How to buy a private helicopter: 5 things you need to know when you are buying a private helicopter
Buying a helicopter is easier and cheaper than you may imagine. There are lots of benefits associated with owning a helicopter, including living a hundred miles away from your office, and always being early to work.
The main advantage of owning a helicopter is freedom. Once you have permission and some space, you can set your course for any destination. A private owner in the UK is able to fly to Devon and back to London without having to stop for a refuel. Some travel from the south coast to work at Silverstone, making it there in an hour, which is impossible in a car. A pub in Oxford, the Manson’s Arms, has a helipad. The photographs of helicopters that have made a stop even adorn the walls of this pub. It is a thrilling and bizarre place to be.
Modern helicopter designs have engines that are quieter and more efficient, with advanced glass cockpits that offer fewer distractions for pilots. Airbus Helicopters’ Ed Sale responded to GQ at the Elite London event, and gave insight on considerations for getting a private helicopter.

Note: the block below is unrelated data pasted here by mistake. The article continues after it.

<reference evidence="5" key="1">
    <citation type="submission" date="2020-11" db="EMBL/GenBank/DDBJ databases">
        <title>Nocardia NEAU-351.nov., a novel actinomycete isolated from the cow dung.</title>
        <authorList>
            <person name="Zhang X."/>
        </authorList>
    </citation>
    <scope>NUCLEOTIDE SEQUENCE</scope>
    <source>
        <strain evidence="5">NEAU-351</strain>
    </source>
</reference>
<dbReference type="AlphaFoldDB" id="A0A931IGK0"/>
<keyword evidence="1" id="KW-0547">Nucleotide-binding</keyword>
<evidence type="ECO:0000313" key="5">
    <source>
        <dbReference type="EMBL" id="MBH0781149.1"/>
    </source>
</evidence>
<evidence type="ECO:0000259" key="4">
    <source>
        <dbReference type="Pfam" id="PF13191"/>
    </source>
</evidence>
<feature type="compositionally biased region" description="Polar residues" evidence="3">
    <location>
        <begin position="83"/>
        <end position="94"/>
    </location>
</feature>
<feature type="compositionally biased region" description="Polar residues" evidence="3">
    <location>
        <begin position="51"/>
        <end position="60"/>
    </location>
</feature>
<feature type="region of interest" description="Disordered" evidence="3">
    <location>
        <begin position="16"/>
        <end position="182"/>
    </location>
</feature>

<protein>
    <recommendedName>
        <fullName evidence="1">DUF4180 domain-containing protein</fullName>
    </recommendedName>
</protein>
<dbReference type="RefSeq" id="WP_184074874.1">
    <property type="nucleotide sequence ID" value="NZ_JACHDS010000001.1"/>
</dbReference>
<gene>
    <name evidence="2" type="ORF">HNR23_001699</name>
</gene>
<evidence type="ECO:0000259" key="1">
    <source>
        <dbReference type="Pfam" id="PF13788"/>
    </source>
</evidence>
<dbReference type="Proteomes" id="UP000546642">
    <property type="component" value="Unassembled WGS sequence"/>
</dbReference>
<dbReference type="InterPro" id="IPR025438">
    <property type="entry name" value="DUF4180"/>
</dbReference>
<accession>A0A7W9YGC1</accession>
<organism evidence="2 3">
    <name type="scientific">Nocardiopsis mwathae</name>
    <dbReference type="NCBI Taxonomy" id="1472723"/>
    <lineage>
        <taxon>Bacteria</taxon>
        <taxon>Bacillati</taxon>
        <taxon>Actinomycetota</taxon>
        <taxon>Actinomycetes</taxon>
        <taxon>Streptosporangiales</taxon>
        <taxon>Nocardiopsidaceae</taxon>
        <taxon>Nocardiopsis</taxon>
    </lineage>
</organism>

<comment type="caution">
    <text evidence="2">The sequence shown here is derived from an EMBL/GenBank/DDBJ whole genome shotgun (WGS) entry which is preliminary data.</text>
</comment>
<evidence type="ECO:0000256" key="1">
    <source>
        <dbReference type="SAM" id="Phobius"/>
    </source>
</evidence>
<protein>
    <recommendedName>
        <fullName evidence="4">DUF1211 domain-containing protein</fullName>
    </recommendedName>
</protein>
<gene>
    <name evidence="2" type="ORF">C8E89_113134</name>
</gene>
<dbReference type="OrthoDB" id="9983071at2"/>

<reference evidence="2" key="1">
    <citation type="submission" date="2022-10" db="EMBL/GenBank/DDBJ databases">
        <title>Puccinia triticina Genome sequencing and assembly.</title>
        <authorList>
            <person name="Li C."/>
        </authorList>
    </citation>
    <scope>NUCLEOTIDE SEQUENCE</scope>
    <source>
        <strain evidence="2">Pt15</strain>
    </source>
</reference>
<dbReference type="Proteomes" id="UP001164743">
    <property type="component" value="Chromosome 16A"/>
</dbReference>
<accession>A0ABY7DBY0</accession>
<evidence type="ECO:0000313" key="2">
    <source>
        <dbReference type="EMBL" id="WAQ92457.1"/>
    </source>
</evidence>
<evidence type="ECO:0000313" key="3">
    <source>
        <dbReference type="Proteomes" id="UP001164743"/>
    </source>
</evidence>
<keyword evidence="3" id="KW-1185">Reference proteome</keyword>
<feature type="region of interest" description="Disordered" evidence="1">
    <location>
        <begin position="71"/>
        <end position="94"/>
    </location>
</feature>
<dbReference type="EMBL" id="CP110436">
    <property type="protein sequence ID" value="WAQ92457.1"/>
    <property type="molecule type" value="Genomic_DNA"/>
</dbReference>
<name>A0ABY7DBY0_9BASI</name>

How to buy a private helicopter: 5 Things to consider when buying a private helicopter
1. Will you be the pilot or the passenger?
The majority of those who own helicopters are pilots, which means they fly themselves just as the majority of car owners do. Private pilots, or those who own a helicopter and fly themselves, prefer the hands-on and less bulky designs. The bigger ones are usually reserved for professional pilots while the owners sit in the back. The big shots use this as their executive means of transport. The midrange helicopters have administrative abilities too, but are fun to handle.
The bigger the size of the aircraft, the more experience it requires from the pilot. A well-trained amateur can fly any of the Robinson chopper models – same applies to the B3 and B4 Eurocopter Ecureuil, AgustaWestland Koala and Bell 407. If you are looking at bigger models, like the AgustaWestland A109 with more sophisticated instrumentation, a professional pilot will be required.
If you’re planning to be your own pilot, the next step is to choose a flying school. Lots of flying schools will issue a Private Pilot License PPL(H), but getting recommendations from friends who own aircraft is an excellent idea. The community of aircraft owners is quite small, but it consists of highly popular individuals. The location of the flying school is crucial – and, if possible, let it be local to you – because a minimum of 45 hours training stretched over a period of 12 months will be required. The price of the training will vary from one school to another, but you should expect a price in the vicinity of £20,000. This should cover your tests, exams, flying hours, medicals, equipment and airfield fees.